So Long Owen Findsen, Hello Descriptivism
By Steve Ramos
On one level, this column is a sincere farewell to Cincinnati Enquirer visual arts critic Owen Findsen, whose retirement from the morning daily is impending. A good-luck party is planned Friday at The Carnegie in Covington.
Now, I need to make somewhat of a disclaimer. I really don't know Findsen. We've been introduced on a few occasions, but I wouldn't refer to us as even friendly acquaintances. Still, I wanted to publicly recognize Findsen and his work at The Enquirer.
It's my hometown newspaper, too, so when the visual arts critic at the city's dominant media outlet steps down I wonder what's going to be done to replace him. I value the arts community in Cincinnati. More importantly, I'm aware how crucial it is for The Enquirer to cover the arts in a substantial and serious manner.
All of which explains my farewell to Findsen. I'm a little uneasy that the paper's visual arts critic is stepping down with no replacement in sight. My guess is that local artists and art administrators are uneasy, too.
Decisions by Enquirer editors are none of my business, of course, though I've heard that Findsen's job has been posted. But in light of the recent downsizing of arts coverage into the Sunday food section -- the result being an embarrassing section called Tempo-Taste-The Arts -- I find it hard to believe that Findsen will be replaced in a competent or professional manner.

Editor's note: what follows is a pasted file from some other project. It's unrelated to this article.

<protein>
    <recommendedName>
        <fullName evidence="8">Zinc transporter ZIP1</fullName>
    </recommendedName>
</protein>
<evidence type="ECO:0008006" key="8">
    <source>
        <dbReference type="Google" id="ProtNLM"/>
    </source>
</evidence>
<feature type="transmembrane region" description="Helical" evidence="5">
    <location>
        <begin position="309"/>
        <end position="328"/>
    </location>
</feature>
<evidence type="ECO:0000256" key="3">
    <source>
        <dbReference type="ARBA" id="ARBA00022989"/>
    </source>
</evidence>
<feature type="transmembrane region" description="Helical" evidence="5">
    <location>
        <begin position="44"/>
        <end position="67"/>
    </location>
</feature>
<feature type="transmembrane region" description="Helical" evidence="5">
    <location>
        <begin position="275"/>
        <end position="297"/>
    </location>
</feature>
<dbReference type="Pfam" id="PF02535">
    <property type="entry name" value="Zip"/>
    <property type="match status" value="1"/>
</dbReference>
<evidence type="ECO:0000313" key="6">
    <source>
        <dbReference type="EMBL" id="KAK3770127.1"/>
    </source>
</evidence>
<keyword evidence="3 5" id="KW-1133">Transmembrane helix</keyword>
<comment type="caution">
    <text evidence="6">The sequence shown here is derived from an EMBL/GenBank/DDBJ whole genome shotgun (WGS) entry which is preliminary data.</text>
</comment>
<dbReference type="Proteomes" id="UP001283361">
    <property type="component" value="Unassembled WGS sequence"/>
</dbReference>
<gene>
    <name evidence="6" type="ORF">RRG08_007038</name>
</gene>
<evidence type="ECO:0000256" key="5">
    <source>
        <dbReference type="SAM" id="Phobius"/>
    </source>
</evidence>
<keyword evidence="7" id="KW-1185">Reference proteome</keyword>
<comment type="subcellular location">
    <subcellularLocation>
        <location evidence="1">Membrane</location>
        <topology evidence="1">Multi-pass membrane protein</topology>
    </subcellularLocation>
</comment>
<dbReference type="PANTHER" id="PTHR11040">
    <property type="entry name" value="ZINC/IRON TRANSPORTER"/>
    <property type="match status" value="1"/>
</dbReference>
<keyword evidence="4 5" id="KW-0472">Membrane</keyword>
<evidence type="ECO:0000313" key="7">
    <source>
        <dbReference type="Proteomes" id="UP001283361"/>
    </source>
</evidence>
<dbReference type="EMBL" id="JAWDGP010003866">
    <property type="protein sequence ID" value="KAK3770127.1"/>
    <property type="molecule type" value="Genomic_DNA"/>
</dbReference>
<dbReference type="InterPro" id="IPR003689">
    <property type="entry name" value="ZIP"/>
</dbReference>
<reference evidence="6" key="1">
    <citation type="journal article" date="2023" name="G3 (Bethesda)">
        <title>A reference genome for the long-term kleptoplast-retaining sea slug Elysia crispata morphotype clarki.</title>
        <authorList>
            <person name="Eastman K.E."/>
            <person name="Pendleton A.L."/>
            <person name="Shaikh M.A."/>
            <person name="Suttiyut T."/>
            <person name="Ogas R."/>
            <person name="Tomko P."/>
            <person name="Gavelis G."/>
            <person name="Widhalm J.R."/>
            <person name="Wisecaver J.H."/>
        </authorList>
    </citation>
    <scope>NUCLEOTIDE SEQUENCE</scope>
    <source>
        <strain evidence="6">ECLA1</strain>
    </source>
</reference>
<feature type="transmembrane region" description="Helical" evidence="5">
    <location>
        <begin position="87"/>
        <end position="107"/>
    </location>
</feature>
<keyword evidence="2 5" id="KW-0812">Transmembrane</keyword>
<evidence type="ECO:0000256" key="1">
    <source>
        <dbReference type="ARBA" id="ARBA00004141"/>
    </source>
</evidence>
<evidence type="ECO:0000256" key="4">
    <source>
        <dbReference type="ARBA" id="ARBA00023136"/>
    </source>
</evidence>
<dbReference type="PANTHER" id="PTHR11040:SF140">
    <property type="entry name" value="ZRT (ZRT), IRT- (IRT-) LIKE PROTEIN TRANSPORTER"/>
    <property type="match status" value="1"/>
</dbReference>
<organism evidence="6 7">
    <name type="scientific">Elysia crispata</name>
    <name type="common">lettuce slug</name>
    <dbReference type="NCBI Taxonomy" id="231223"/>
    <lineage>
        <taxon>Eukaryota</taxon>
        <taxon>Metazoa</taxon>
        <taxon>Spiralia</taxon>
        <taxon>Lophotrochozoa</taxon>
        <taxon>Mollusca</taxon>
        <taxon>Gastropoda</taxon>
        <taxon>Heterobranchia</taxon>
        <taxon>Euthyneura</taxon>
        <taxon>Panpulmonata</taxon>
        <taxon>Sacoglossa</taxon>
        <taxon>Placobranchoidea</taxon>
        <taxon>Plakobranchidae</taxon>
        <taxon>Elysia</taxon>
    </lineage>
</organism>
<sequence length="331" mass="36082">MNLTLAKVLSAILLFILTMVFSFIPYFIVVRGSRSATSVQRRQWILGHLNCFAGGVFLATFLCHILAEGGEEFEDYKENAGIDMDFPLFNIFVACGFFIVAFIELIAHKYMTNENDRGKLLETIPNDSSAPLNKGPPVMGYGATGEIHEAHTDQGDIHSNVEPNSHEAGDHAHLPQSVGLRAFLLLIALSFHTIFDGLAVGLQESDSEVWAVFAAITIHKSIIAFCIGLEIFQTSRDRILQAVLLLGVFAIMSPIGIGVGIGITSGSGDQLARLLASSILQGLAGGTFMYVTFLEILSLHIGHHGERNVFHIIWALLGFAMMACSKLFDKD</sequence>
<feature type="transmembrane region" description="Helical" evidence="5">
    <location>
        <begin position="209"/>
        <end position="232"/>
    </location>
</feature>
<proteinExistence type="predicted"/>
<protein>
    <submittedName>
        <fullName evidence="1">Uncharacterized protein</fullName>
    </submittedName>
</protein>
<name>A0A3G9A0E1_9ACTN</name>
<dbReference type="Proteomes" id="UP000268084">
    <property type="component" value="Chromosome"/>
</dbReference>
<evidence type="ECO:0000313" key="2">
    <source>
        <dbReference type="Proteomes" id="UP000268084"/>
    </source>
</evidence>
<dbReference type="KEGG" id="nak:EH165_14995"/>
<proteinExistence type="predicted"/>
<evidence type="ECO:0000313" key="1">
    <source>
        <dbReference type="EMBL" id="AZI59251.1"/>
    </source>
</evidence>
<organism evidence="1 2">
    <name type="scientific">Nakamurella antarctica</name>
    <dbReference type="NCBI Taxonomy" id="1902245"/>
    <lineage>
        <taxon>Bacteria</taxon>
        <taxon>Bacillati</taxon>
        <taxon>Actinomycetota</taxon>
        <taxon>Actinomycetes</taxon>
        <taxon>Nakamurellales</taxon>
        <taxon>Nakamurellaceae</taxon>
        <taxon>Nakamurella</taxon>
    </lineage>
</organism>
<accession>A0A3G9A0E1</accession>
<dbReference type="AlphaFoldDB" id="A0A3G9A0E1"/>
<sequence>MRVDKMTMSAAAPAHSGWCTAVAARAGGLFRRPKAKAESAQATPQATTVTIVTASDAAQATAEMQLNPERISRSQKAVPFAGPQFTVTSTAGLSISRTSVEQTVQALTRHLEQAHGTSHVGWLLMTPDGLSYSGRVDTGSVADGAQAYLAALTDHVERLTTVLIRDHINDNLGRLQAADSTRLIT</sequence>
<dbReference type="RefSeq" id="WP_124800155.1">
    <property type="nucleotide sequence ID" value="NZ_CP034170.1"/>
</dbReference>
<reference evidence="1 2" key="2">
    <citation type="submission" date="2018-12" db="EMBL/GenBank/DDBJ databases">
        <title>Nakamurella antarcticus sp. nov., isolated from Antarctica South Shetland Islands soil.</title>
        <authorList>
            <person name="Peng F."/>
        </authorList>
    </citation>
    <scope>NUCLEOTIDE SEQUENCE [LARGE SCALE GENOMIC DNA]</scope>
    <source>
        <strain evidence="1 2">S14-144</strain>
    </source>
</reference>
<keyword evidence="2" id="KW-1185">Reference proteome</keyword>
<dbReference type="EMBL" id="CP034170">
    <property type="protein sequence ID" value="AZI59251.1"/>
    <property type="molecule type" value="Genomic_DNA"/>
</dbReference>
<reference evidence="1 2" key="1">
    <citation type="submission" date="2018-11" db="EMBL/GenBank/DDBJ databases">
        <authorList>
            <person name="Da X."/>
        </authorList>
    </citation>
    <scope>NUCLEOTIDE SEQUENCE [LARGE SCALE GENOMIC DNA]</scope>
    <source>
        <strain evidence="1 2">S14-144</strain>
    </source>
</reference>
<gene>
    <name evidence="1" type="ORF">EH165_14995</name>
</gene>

People might find fault with the editorial assignments given Findsen -- Big, Bigger and the Biggest Pig Coverage -- but there was never any doubt about the experience and the knowledge behind his writing. Now, at a time when many daily newspapers hire critics with no knowledge of the subject they're reviewing, you have to wonder who will take Findsen's place.
"I think it's important for the public to have an experienced critic who can break it down and make an impact," says Dialogue Executive Editor Meg Galipault. "A lot of newspapers hire critics with no knowledge, and that's really a shame. Instead of getting a full understanding of the visual arts, esthetics and some kind of humanity lesson, the readers get what I call descriptivism: 'This is a painting with a blue box and the blue box sits on a green field.' "
At Dialogue, a bi-monthly arts publication focusing on Midwest artists and exhibitions, Galipault knows first-hand how important local coverage is to a city's cultural scene. She also understands the impact an arts critic can make on the local arts community.
"My experience, based on the Columbus scene, is that the local arts critic is vital to the community," she says. "They raise the profile of local artists. Granted, the level of criticism is not what it should be, but at least it's there.
"Daily newspapers have a great responsibility to the community regarding the arts. You're not going to see it on television. And if you are at all concerned about a city's cultural life, you have to report on it."
Some Cincinnati artists currently are planning a letter-writing campaign to protest the recent downsizing of The Enquirer's arts coverage. Key arts administrators hope for a personal meeting with Enquirer Editor Ward Bushee, though it's not clear what their impact might be.
As I said, I care about the quality of arts coverage in The Enquirer. Most Cincinnatians don't subscribe to Art in America or Dialogue. The New York Times covers just the New York arts community and national stories. A weekly newspaper like CityBeat can only do so much when it comes to comprehensive coverage of the visual arts community.
Like it or not, Cincinnati artists and arts institutions need Enquirer coverage. On the eve of Findsen's departure, one wonders what that coverage is going to be from here on out.
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